'Like magic!' is how Rodney Blauer describes the results of his two endoscopic brain surgeries in less than a year

December 03, 2001

LOS ANGELES (Dec. 3, 2001) -- After undergoing two highly specialized types of minimally invasive skull base brain surgery in less than a year - one for an acoustic neuroma that was accidentally discovered and one for relief of the debilitating facial pain known as trigeminal neuralgia - 69-year-old Rodney Blauer says he is feeling great this holiday season. His brain tumor is gone, as is his facial pain.

Not many patients suffering from trigeminal neuralgia would consider themselves lucky. Universally acknowledged as the most painful affliction known to adult humans, trigeminal neuralgia (or severe facial pain) affects thousands of Americans every year, many of whom do not yet know that help is available. Rodney Blauer, of Marine del Rey, CA, counts himself fortunate for having had trigeminal neuralgia, though. The severe pain that developed in his left jaw in August, 2000, led to the diagnosis of not only trigeminal neuralgia, but also to the accidental discovery - on the opposite side of his brain - of a potentially life threatening type of brain tumor known as an acoustic neuroma.

Because of the seriousness of the acoustic neuroma, Blauer's doctors at the Skull Base Institute at Cedars-Sinai Medical Center decided to remove it immediately using an endoscopic procedure and leaving surgical treatment of the trigeminal neuralgia for a future time. The acoustic neuroma was removed in November, 2000, and this past October, less than a year later, Blauer returned to the Skull Base Institute to - at last - get relief from his facial pain through another endoscopic procedure known as an Endoscopic Vascular Decompression (EVD).

According to Hrayr K. Shahinian, M.D., Director of the Skull Base Institute, trigeminal neuralgia is a disabling disorder of the fifth cranial (trigeminal) nerve. Pressure on this nerve can cause episodes of intense, stabbing, electric shock-like pain in the face. "The pain we are talking about is excruciating - extremely intense, extremely severe," says Dr. Shahinian. "The shock of it can actually cause a sufferer's head to snap back, or it can immobilize the individual. The pain attacks viciously and without warning and left untreated, tends to worsen over time."

According to Dr. Shahinian, the severe facial pain of trigeminal neuralgia is caused when a blood vessel is in contact with the trigeminal nerve inside the head and is applying pressure to the nerve. Relieving that pressure is a delicate, time-consuming and highly specialized surgical procedure that can take up to four hours. During the minimally invasive endoscopic procedure, skull base surgeons meticulously separate the nerve and blood vessel, then insert a Teflon disk between them. Once that pressure has been relieved, patients often report immediate and complete relief from the pain that had become a part of their lives.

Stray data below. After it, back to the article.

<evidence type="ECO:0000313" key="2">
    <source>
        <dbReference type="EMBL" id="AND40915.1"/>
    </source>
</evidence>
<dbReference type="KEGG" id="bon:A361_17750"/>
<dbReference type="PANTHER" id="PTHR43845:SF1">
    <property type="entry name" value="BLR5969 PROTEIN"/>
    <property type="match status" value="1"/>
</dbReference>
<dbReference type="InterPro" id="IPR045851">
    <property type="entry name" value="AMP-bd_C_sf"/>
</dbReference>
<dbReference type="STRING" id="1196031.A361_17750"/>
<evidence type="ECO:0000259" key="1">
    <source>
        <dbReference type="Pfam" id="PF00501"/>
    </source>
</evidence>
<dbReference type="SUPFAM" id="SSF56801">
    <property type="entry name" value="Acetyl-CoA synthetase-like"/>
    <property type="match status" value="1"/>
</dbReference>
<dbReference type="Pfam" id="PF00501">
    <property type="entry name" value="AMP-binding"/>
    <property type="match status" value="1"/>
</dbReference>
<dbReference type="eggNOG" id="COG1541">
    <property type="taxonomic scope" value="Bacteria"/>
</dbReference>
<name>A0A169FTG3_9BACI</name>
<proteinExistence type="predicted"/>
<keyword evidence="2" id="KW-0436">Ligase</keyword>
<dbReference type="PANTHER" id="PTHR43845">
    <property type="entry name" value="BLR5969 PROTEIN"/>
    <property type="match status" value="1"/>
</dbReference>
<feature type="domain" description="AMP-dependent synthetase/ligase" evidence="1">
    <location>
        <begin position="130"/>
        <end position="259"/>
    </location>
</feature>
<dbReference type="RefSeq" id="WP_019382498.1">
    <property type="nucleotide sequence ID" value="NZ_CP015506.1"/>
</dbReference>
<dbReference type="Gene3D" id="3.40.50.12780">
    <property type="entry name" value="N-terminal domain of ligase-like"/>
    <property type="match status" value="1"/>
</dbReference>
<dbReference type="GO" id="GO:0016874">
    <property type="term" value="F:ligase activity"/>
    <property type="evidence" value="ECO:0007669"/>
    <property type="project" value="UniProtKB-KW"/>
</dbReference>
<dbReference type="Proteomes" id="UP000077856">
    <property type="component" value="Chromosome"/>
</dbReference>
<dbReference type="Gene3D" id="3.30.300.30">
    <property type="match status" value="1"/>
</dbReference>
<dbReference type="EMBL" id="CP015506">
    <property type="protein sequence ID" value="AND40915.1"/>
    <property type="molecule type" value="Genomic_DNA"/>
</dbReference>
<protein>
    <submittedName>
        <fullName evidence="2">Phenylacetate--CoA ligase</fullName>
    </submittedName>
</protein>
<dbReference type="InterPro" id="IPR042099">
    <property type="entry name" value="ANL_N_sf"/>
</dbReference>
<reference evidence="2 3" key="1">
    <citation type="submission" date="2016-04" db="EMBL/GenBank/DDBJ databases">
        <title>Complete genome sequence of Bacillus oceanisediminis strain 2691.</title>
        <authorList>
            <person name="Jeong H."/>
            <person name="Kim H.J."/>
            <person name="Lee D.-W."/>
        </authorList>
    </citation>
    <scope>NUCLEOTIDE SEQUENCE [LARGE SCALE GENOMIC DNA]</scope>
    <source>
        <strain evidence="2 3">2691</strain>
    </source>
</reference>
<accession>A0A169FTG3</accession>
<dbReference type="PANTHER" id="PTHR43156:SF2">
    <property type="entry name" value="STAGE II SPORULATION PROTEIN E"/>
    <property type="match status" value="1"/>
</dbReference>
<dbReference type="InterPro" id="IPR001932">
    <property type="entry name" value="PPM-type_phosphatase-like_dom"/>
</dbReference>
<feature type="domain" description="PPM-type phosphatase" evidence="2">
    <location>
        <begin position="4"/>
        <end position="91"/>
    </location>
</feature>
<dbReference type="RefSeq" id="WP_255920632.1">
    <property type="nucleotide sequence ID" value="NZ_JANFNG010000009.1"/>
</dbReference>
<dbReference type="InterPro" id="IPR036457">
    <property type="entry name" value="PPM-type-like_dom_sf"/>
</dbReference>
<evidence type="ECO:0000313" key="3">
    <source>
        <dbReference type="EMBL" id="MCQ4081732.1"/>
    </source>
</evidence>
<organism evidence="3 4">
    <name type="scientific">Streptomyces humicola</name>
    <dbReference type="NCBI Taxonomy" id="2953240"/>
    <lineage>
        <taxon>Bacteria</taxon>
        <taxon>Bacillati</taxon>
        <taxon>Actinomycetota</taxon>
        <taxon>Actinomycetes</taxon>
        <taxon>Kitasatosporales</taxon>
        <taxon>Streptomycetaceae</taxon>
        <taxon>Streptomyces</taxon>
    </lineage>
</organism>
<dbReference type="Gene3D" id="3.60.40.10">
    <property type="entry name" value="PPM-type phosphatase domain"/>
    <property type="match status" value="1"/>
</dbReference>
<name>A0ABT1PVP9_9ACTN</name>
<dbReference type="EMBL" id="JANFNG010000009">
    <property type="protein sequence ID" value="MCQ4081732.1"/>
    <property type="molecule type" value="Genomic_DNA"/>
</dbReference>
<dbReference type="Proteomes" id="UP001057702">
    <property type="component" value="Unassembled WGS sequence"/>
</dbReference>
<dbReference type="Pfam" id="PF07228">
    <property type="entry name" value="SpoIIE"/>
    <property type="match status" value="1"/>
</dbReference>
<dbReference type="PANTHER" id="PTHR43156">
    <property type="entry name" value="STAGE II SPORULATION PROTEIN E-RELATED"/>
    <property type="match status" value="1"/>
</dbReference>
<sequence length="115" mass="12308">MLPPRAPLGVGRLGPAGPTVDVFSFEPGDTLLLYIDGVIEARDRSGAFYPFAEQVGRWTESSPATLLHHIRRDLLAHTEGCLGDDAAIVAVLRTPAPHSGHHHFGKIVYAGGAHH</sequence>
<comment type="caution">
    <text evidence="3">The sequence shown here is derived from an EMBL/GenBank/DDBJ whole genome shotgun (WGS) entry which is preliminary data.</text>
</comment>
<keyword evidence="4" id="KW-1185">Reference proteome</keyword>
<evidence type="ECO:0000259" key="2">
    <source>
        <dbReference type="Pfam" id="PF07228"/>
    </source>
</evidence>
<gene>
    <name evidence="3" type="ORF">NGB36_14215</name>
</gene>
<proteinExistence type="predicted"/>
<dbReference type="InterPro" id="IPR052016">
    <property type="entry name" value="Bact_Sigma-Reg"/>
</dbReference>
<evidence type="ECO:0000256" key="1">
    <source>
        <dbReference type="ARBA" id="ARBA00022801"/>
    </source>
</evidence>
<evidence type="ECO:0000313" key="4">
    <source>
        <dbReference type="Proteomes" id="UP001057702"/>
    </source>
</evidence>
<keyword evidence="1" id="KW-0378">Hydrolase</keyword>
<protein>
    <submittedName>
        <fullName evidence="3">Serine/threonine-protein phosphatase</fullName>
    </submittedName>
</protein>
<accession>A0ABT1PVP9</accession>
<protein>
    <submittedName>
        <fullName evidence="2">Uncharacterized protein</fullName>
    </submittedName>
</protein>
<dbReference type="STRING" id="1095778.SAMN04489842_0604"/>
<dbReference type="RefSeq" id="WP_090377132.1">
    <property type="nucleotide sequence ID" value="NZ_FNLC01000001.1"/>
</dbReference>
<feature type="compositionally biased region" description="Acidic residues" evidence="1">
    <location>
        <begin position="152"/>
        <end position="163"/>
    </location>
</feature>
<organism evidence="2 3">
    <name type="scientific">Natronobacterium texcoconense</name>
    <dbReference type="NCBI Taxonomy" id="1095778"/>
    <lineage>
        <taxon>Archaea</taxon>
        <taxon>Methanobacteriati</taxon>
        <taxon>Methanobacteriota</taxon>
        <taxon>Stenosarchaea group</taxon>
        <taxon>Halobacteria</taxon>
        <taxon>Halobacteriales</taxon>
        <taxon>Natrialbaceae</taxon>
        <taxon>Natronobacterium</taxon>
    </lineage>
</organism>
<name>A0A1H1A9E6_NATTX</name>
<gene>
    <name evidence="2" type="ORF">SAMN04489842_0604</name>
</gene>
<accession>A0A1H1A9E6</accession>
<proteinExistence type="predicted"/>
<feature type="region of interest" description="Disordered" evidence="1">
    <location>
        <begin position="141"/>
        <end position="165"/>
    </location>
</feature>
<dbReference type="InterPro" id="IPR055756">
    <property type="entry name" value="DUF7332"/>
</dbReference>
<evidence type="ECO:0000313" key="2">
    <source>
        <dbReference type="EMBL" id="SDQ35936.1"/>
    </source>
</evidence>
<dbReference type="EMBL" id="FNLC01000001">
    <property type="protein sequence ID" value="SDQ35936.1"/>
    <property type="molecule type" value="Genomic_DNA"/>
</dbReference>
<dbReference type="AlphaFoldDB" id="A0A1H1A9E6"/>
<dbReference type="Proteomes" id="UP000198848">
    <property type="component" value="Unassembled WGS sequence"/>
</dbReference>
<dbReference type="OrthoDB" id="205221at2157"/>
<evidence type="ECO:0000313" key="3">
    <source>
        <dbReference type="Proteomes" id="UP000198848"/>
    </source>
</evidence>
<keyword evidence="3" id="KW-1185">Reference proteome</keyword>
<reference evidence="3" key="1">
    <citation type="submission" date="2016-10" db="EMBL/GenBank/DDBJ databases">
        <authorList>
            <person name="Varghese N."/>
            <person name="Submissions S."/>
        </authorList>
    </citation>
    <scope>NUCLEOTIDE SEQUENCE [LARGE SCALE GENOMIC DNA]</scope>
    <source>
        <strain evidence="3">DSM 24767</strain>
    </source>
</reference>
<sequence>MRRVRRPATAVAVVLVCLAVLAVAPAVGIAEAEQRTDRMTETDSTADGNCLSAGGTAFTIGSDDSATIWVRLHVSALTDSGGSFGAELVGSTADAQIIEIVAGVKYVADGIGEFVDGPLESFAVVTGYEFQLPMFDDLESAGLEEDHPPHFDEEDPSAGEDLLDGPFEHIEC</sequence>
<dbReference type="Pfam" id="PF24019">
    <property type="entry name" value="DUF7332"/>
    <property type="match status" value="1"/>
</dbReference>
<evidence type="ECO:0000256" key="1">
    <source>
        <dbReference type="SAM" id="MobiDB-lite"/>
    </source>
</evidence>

Rodney Blauer was such a patient. "The pain was gone instantly," he remembers. "From the minute I woke up after the operation, it was gone - completely."

Looking back, Blauer says if he had known how effective the EVD would be, and how short the recovery time would be, he would have had the procedure long ago. Although he had been on pain medication for the past year, he had reached the point where it was no longer effective.

"You sort of get used to the pain and you don't realize that it's taking a toll on you," he said. "This surgery was like magic. The operation was done on a Monday morning and I went home on Wednesday - pain free." If I had known how easy it was, I would have done it earlier."

"This is an extremely unusual situation," says Dr. Shahinian. "It is possible for a patient to get trigeminal neuralgia on the same side, caused by an acoustic neuroma pushing on the trigeminal nerve, but I have never seen anyone with neuralgia on one side and a tumor on the other."
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Cedars-Sinai Medical Center

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